Last week I was in Austin, Texas to give one of my favourite talks, about using art in a garden. I was there as part of a series called Garden Spark, arranged by writer and gardener extraordinaire, Pam Penick. (You can find her regular blogs at www.penick.net/digging)
The talk was held outdoors at Barton Springs Nursery, an ideal location since audience members could stock up on plants beforehand — and there were lots of interesting plants to choose from.
A bonus was the sweetly-scented wisteria in full bloom near the stage.
As much as I enjoyed the trip, I have to acknowledge that it was a shock to my system to go from this …
to this …
and back to this.
But what a great trip it was! Pam was an excellent host and Austin was an eye-opener. People had told me it was an exciting, dynamic city, full of interesting street art, and driving through the downtown made that clear.
The state capital building was impressive, …
… and the political sentiments not necessarily what I’d expected …
but loyalty to the Lone Star State confirmed what I’d been told. Texans are proud of their state, and that pride was displayed in stars repeated everywhere.
Still, I wasn’t prepared for the full-on Texas experience.
Pam, her friend Diana Kirby and I spent a day east of the city enjoying the wildflowers. They weren’t as good this year as some years because of a drought last fall, they told me. But if this year wasn’t a good one, you could have fooled me.
Field after field was hazed with blue (Lupinus texensis), intensified by dots of orange Indian paintbrush (Castilleja indivisa).
At one location, an old log cabin added a western touch.
Taking photos of the wildflowers isn’t easy. Stopping by the side of the road can be dangerous and Texans aren’t fans of trespassing or trespassers. But with Pam at the wheel, we found lots of good spots to pull over for the obligatory photo op.
Over three activity-packed days, I visited several nurseries and gardens, the Lady Bird Johnson Wildflower Center and Pease Park, Austin’s oldest public park, where I was fortunate enough to hear a lecture given by Christine Ten Eyck, an Austin-based landscape architect whose firm has made significant improvements to the park.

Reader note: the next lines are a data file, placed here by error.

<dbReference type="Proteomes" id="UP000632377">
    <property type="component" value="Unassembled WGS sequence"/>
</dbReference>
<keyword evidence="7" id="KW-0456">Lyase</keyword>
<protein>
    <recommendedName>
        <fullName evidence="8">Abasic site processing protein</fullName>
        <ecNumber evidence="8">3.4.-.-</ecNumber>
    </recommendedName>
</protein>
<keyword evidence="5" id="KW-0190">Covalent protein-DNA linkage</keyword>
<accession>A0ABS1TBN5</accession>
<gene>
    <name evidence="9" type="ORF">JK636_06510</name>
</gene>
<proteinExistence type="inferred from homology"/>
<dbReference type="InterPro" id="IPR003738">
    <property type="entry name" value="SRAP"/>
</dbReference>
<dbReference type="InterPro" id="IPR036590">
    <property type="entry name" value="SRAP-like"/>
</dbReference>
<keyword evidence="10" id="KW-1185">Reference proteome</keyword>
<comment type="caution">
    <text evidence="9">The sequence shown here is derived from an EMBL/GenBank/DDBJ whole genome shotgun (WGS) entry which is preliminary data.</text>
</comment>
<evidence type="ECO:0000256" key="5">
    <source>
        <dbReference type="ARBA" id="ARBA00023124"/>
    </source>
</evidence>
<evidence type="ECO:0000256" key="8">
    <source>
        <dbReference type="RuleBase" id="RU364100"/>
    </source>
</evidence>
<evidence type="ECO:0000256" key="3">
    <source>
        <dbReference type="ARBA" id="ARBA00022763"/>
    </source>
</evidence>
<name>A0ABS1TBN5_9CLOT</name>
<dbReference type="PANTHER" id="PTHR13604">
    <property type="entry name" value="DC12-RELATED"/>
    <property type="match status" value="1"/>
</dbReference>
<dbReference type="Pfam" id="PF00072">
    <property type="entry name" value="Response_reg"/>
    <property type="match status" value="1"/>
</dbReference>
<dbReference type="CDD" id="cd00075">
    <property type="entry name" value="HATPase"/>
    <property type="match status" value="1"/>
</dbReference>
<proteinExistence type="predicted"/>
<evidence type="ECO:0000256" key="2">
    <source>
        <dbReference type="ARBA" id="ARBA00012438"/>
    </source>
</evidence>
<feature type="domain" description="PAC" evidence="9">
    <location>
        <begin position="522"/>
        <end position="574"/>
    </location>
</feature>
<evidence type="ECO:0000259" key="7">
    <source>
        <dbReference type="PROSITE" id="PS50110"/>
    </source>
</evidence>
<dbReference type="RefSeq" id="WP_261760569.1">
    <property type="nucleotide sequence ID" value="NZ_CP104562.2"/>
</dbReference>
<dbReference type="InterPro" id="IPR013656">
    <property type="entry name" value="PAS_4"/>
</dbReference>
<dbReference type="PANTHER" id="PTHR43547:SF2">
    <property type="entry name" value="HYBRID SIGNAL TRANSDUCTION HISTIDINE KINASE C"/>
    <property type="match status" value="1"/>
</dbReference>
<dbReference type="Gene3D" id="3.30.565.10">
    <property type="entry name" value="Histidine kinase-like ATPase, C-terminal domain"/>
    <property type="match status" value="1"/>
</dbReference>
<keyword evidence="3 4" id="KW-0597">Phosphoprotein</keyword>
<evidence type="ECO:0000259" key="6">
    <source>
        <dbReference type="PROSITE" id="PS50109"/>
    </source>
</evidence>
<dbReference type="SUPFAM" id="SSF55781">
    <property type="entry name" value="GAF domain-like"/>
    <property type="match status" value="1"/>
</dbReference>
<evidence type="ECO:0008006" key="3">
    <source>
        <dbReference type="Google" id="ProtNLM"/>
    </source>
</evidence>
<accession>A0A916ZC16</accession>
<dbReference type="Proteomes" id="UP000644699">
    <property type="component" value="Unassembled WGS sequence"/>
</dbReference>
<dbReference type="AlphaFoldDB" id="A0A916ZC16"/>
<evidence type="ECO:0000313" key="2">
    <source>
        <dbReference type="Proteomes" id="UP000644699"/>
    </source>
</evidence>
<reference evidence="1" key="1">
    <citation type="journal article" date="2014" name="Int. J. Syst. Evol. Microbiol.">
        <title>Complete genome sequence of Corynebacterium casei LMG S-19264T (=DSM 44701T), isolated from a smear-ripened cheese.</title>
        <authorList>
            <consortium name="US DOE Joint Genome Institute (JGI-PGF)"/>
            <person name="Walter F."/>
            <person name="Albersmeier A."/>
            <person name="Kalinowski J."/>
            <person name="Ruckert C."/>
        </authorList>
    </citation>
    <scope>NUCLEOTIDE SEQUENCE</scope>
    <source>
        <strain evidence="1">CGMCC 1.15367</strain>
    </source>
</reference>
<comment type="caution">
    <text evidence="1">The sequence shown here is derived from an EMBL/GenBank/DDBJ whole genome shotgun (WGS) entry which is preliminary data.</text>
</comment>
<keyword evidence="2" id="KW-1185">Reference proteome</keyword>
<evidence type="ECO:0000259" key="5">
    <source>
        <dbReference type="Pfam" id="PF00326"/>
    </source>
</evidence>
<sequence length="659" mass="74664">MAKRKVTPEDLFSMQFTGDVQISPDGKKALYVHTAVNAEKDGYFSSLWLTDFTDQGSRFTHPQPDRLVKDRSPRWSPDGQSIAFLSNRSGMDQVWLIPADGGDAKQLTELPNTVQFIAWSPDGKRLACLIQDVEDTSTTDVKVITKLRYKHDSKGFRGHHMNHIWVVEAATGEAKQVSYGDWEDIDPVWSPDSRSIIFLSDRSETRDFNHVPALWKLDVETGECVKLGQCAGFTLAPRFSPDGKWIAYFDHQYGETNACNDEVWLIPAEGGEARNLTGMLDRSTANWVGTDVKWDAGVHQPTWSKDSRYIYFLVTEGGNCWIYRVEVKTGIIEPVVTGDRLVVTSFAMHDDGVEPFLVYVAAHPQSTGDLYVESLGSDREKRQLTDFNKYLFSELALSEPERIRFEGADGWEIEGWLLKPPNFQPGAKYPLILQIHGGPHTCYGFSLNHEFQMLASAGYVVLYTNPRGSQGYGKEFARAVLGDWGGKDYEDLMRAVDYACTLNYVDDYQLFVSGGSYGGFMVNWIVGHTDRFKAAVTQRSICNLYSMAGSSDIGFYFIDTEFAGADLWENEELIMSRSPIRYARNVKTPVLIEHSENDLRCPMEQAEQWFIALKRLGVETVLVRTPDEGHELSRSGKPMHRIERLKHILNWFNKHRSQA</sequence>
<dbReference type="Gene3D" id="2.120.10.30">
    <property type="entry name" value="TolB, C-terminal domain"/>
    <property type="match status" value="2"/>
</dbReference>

On a pleasantly warm evening, the park was full of runners and loungers, stretched out on the grass, along with some adventurous couples jumping on the Treehouse netting. Of course, I had to have a go.
I saw far too much in and around Austin to chronicle in a single blog post but I do want to share some photos of an exhibition at Pease Park.
The Blue Trees are a temporary installation by Konstantin Dimopoulos, a conceptual artist and sculptor whose work examines questions related to ecology and the human condition.
Following his directions, volunteers painted tree trunks Majorelle blue on two sites in the park, a grassy common and a wooded grove. This isn’t the first time Dimopoulos has done this, nor is Austin the first location. Blue trees have appeared in six other U.S. states, in Australia, Germany and, in Canada, in British Columbia and Ontario.
Art as a means of social engagement is a concept I support. But did this exhibit meet its goal of highlighting ecological issues, such as the destruction of forests and climate change?
There is no doubt that the blue trees are striking. No one passing can ignore them. And that ‘call to attention’ accomplishes something worthwhile — looking closely at the trees reveals interesting variations in the bark and in the shapes of the trees themselves. Most were tall and straight; others leaned gracefully. One even held a rock between its split trunks.
The paint does no damage and will fade over time. As the seasons pass, the aesthetic effects of the colour will change. This idea, that the changes illustrate the passage of time, is a significant concept in environmental art. Ideally, the changes will lead us as observers to consider how our actions shaped our personal environments in the past and how what we do today will shape the future.
Some in the Austin area are speaking out against Dimopoulos’s project as an unnecessary desecration of the natural beauty of the trees. Others are supporters.
There are many ways that you can interpret the installation. You can see it as an aesthetic experience, or as underlining the ephemeral, fleeting quality of nature, or as a call to environmental action.
So I ask you, how do you respond to the Blue Trees? What do they make you think of? Or do they make you think at all?